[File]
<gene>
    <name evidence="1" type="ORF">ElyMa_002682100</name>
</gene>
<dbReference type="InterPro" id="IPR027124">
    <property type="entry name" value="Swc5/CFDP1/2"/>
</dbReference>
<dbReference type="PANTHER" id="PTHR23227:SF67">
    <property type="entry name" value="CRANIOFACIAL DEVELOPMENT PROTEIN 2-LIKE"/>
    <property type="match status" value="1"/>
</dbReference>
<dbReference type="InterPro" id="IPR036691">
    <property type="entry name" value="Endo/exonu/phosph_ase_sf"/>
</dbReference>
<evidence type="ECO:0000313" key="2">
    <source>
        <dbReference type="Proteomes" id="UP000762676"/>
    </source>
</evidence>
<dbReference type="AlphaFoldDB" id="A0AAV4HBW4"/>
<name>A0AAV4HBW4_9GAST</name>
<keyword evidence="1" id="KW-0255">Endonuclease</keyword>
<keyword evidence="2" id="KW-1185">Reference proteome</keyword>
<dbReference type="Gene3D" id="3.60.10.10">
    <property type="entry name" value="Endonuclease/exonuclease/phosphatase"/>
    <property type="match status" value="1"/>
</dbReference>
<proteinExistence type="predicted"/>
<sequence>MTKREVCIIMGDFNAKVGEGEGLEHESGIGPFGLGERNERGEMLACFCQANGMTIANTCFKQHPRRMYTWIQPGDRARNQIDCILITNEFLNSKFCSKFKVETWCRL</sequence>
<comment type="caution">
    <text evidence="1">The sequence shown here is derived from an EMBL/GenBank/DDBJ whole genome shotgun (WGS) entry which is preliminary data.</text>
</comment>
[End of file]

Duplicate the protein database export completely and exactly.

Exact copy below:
<gene>
    <name evidence="1" type="ORF">ElyMa_002682100</name>
</gene>
<dbReference type="InterPro" id="IPR027124">
    <property type="entry name" value="Swc5/CFDP1/2"/>
</dbReference>
<dbReference type="PANTHER" id="PTHR23227:SF67">
    <property type="entry name" value="CRANIOFACIAL DEVELOPMENT PROTEIN 2-LIKE"/>
    <property type="match status" value="1"/>
</dbReference>
<dbReference type="InterPro" id="IPR036691">
    <property type="entry name" value="Endo/exonu/phosph_ase_sf"/>
</dbReference>
<evidence type="ECO:0000313" key="2">
    <source>
        <dbReference type="Proteomes" id="UP000762676"/>
    </source>
</evidence>
<dbReference type="AlphaFoldDB" id="A0AAV4HBW4"/>
<name>A0AAV4HBW4_9GAST</name>
<keyword evidence="1" id="KW-0255">Endonuclease</keyword>
<keyword evidence="2" id="KW-1185">Reference proteome</keyword>
<dbReference type="Gene3D" id="3.60.10.10">
    <property type="entry name" value="Endonuclease/exonuclease/phosphatase"/>
    <property type="match status" value="1"/>
</dbReference>
<proteinExistence type="predicted"/>
<sequence>MTKREVCIIMGDFNAKVGEGEGLEHESGIGPFGLGERNERGEMLACFCQANGMTIANTCFKQHPRRMYTWIQPGDRARNQIDCILITNEFLNSKFCSKFKVETWCRL</sequence>
<comment type="caution">
    <text evidence="1">The sequence shown here is derived from an EMBL/GenBank/DDBJ whole genome shotgun (WGS) entry which is preliminary data.</text>
</comment>